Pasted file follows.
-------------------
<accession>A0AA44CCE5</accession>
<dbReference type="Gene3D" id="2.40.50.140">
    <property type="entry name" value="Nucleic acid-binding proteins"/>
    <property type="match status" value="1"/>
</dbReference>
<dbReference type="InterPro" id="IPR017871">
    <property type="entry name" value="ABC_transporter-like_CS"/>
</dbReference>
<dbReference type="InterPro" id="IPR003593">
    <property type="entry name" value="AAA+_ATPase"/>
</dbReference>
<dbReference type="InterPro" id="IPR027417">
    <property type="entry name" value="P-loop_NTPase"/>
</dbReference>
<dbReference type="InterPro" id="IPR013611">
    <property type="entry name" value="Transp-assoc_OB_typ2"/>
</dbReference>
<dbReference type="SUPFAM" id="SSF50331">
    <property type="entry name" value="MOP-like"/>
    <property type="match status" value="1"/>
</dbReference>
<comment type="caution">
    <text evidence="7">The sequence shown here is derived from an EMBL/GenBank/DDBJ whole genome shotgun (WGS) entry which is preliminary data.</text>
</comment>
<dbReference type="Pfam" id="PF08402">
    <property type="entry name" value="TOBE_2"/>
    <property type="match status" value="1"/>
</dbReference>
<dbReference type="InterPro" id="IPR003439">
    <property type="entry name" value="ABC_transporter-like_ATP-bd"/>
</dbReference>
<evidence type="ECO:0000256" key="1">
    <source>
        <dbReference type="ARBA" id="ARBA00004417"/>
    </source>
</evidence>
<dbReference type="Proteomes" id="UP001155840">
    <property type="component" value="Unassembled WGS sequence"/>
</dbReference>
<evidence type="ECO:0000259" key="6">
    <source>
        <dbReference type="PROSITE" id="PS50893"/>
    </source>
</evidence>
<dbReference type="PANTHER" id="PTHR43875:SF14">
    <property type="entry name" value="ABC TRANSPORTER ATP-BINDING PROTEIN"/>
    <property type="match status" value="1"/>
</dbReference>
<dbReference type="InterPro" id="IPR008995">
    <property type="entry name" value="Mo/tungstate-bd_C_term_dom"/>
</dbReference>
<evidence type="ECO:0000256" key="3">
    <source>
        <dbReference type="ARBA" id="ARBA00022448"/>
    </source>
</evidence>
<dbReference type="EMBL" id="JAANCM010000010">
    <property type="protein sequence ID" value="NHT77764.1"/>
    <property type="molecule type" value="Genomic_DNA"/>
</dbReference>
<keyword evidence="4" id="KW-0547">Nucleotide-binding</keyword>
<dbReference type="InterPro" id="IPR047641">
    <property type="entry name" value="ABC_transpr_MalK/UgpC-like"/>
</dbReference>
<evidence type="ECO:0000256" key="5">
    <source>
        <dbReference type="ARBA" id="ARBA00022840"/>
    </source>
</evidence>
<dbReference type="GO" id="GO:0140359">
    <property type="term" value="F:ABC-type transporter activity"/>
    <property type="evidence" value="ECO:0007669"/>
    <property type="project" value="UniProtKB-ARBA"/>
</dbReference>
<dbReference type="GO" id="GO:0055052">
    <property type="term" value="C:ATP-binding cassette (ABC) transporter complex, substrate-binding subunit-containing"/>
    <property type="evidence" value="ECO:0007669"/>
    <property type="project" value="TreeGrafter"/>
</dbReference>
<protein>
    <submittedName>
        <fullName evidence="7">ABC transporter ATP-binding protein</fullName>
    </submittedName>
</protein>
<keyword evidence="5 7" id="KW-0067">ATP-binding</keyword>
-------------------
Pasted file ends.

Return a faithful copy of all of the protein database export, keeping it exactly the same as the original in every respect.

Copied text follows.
<accession>A0AA44CCE5</accession>
<dbReference type="Gene3D" id="2.40.50.140">
    <property type="entry name" value="Nucleic acid-binding proteins"/>
    <property type="match status" value="1"/>
</dbReference>
<dbReference type="InterPro" id="IPR017871">
    <property type="entry name" value="ABC_transporter-like_CS"/>
</dbReference>
<dbReference type="InterPro" id="IPR003593">
    <property type="entry name" value="AAA+_ATPase"/>
</dbReference>
<dbReference type="InterPro" id="IPR027417">
    <property type="entry name" value="P-loop_NTPase"/>
</dbReference>
<dbReference type="InterPro" id="IPR013611">
    <property type="entry name" value="Transp-assoc_OB_typ2"/>
</dbReference>
<dbReference type="SUPFAM" id="SSF50331">
    <property type="entry name" value="MOP-like"/>
    <property type="match status" value="1"/>
</dbReference>
<comment type="caution">
    <text evidence="7">The sequence shown here is derived from an EMBL/GenBank/DDBJ whole genome shotgun (WGS) entry which is preliminary data.</text>
</comment>
<dbReference type="Pfam" id="PF08402">
    <property type="entry name" value="TOBE_2"/>
    <property type="match status" value="1"/>
</dbReference>
<dbReference type="InterPro" id="IPR003439">
    <property type="entry name" value="ABC_transporter-like_ATP-bd"/>
</dbReference>
<evidence type="ECO:0000256" key="1">
    <source>
        <dbReference type="ARBA" id="ARBA00004417"/>
    </source>
</evidence>
<dbReference type="Proteomes" id="UP001155840">
    <property type="component" value="Unassembled WGS sequence"/>
</dbReference>
<evidence type="ECO:0000259" key="6">
    <source>
        <dbReference type="PROSITE" id="PS50893"/>
    </source>
</evidence>
<dbReference type="PANTHER" id="PTHR43875:SF14">
    <property type="entry name" value="ABC TRANSPORTER ATP-BINDING PROTEIN"/>
    <property type="match status" value="1"/>
</dbReference>
<dbReference type="InterPro" id="IPR008995">
    <property type="entry name" value="Mo/tungstate-bd_C_term_dom"/>
</dbReference>
<evidence type="ECO:0000256" key="3">
    <source>
        <dbReference type="ARBA" id="ARBA00022448"/>
    </source>
</evidence>
<dbReference type="EMBL" id="JAANCM010000010">
    <property type="protein sequence ID" value="NHT77764.1"/>
    <property type="molecule type" value="Genomic_DNA"/>
</dbReference>
<keyword evidence="4" id="KW-0547">Nucleotide-binding</keyword>
<dbReference type="InterPro" id="IPR047641">
    <property type="entry name" value="ABC_transpr_MalK/UgpC-like"/>
</dbReference>
<evidence type="ECO:0000256" key="5">
    <source>
        <dbReference type="ARBA" id="ARBA00022840"/>
    </source>
</evidence>
<dbReference type="GO" id="GO:0140359">
    <property type="term" value="F:ABC-type transporter activity"/>
    <property type="evidence" value="ECO:0007669"/>
    <property type="project" value="UniProtKB-ARBA"/>
</dbReference>
<dbReference type="GO" id="GO:0055052">
    <property type="term" value="C:ATP-binding cassette (ABC) transporter complex, substrate-binding subunit-containing"/>
    <property type="evidence" value="ECO:0007669"/>
    <property type="project" value="TreeGrafter"/>
</dbReference>
<protein>
    <submittedName>
        <fullName evidence="7">ABC transporter ATP-binding protein</fullName>
    </submittedName>
</protein>
<keyword evidence="5 7" id="KW-0067">ATP-binding</keyword>